Modern Slavery Work

Modern slavery is a human rights violation. The Human Rights Act 1998 was laid out in the European Convention on Human rights. It sets out basic rights that every individual is entitled too. These include: Article 2 – the right to life, Article 3 – Freedom from torture and inhuman or degrading treatment, Article 4 – Freedom from slavery and forced labour. There are severe impacts and consequences for victims of these. Slavery is illegal in all countries and has been prohibited by international conventions. For this reason, modern slavery has become a hidden crime.

The Modern Slavery Act 2015 defined it as “An Act to make provision about slavery, servitude and forced or compulsory labour and about human trafficking, including provision for the protection of victims; to make provision for an Independent Anti-slavery Commissioner; and for connected purposes.” So it is important to recognise what the essential crimes are which are laid out in the definition of modern slavery. Any individual that falls into any category in the definition has been a victim.

One of the widely tools that is used in the combat with modern slavery is the universally recognised Palermo Protocol, Article 3a focuses on Trafficking in Persons. This Protocol was passed by the United Nations as a “Protocol to Prevent, Suppress and Punish Trafficking in Persons Especially Women and Children, supplementing the United Nations Convention against Transnational Organized Crime.” The Protocol is built around the concept of the three P’s. These are known as prosecution, prevention, and protection.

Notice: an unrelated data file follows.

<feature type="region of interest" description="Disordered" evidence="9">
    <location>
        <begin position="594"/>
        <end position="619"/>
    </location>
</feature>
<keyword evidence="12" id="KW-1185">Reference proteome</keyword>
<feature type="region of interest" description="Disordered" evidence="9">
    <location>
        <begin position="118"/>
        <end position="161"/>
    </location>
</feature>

Human Rights Act 1998
Ibid, article 2
Ibid, article 3
Ibid, article 4
https://www.legislation.gov.uk/ukpga/2015/30/introduction/enacted
https://www.ohchr.org/en/professionalinterest/pages/protocoltraffickinginpersons.aspx

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